Colorado License Plate History
1913 - Black Numbers on White Background
1946 - Federal Yellow on Black (1 plate)
1913 was the first year the State issued license plates. Prior to this time, cities issued numbers and you made your own.
1913, 1914, and 1915 license plates were porcelainized.
Numbers on 1919 and 1920 plates were individually cut pieces and they were spot welded on the heavy license plate blank. A tab showed the year on these plates. 1920 plates were stamped like the rest.
Plates for the larger counties during the 1920's were very large. Some measured 5 1/2" X 16", while others measured 6" X 14" with numbers 5/8" wide and 4" tall.
|The word "COLO" and year 1922 plate was:|
The 1931, 1932, 1933, and 1934 plates were stamped of very heavy metal, very difficult to bend.
County numbers first appeared on plates in 1932.
1948 license plates were made of aluminum and were very easily damaged.
1950 license plates had a very thin layer of paint and the slightest dust or sand storm immediately chipped off the plate.
"Colorful" first appeared in 1950, dropped in 1956, reappeared in 1958, dropped in 1959 and reappeared in 1973.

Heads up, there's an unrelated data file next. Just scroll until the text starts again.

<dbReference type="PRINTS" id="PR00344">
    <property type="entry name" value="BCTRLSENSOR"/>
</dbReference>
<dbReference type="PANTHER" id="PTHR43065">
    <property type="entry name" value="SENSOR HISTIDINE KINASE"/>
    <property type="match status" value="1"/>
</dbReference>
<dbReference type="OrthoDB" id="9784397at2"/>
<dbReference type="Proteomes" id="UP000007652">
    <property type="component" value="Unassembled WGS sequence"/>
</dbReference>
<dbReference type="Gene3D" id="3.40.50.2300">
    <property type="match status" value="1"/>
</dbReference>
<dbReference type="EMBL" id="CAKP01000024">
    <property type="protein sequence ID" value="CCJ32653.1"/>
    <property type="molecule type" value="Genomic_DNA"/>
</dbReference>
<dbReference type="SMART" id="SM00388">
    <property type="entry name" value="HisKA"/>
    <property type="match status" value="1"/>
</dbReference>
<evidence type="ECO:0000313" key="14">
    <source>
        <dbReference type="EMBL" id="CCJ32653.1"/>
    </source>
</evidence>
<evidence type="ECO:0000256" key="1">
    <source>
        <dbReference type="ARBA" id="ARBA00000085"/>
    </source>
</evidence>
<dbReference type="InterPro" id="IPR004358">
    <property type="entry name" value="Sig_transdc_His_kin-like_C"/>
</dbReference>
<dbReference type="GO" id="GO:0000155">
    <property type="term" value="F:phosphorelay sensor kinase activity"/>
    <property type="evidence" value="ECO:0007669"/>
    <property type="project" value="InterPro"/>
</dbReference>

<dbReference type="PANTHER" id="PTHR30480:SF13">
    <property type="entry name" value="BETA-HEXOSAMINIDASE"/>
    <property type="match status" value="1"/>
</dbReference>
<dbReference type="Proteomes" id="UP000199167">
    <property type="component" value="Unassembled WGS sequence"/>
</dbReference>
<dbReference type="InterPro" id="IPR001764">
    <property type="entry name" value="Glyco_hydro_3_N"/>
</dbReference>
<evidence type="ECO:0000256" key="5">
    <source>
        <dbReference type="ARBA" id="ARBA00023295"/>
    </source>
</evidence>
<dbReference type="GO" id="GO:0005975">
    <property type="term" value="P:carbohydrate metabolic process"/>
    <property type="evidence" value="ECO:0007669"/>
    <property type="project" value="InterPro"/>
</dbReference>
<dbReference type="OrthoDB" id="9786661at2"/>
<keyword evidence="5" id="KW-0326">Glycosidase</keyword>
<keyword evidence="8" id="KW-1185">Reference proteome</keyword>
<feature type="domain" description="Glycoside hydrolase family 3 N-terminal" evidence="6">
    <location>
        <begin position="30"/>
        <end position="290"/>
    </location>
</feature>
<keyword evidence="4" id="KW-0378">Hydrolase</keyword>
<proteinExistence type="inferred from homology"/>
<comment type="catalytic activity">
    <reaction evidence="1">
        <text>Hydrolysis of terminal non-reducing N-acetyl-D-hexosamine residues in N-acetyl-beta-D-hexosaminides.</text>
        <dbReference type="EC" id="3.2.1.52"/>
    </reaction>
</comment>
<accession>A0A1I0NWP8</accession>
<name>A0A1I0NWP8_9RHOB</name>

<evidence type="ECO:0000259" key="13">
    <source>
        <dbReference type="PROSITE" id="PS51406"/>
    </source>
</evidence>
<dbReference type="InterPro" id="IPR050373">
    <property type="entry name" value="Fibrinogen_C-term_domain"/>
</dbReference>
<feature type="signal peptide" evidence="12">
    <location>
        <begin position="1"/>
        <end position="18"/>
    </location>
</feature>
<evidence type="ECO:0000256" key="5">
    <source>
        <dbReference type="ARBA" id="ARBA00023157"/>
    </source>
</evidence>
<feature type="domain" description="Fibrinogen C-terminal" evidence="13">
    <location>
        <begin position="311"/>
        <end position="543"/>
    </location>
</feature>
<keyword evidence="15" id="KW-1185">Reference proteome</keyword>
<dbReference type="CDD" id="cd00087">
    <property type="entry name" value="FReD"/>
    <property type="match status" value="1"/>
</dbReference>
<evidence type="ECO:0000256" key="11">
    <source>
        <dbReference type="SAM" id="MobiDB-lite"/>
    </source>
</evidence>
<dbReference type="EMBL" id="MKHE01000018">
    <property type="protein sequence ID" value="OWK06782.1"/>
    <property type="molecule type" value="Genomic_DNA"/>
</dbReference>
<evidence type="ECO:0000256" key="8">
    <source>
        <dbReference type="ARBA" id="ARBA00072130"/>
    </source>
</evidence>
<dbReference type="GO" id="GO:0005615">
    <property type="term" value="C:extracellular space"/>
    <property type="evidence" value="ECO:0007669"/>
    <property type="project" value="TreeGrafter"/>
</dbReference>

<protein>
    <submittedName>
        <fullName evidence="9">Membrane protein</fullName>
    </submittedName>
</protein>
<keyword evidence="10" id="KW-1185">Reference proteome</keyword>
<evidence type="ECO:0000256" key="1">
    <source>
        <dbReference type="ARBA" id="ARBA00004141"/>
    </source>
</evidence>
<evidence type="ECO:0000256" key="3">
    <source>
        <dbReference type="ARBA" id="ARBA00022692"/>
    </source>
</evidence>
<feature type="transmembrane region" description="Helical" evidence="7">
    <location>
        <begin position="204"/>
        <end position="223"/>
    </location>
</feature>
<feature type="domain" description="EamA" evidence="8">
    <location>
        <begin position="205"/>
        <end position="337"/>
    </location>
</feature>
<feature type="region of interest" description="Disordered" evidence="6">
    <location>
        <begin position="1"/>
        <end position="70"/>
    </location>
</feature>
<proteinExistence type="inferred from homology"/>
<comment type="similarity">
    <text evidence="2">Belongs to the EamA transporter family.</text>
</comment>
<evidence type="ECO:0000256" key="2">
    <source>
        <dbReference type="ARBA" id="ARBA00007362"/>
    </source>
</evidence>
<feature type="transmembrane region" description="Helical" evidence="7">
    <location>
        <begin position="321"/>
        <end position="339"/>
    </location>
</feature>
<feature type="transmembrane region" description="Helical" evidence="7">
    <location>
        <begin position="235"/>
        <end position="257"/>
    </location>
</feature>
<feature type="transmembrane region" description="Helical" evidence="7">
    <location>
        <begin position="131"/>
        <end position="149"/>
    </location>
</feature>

The outline of the Colorado Rocky Mountains appeared on the 1960, 1962-1972, and 1974 plates.
|The picture of the Skier appeared in 1958 and disappeared in 1959.|
County numbers disappeared from license plates in 1959. A combination of letters designates counties. Example: RS - Jefferson County
1971 license plates began the era of reflectorized material on the coating of the license plates.
For the years 1975 and 1976, a special Centennial-Bicentennial license plate was issued.
The special issue had the State Centennial-Bicentennial emblem, and the colors were red, white and blue for the license plates.
In 1977, Colorado began issuing license plates on a staggered, year around basis. The white on green reflectorized plates were a multi-year plate with validating tabs that were issued each consecutive year. The outline of the Colorado Rocky Mountains appeared across the top of the plate and "Colorado" appeared across the bottom. These plates are still in use at the present time.
In 1989, Colorado began issuing Designer license plates. These plates are blue on white and are a multi-year plate with validating tabs that are issued on a staggered, year around basis.
The plate has "Colorado" silk screened at the top with the red and yellow Colorado "C" symbol. In July, 1992, personalized plates in Colorado were allowed to utilize seven (7) positions on the plates and the "denim" background replaced the white background used on the "designer" license plates.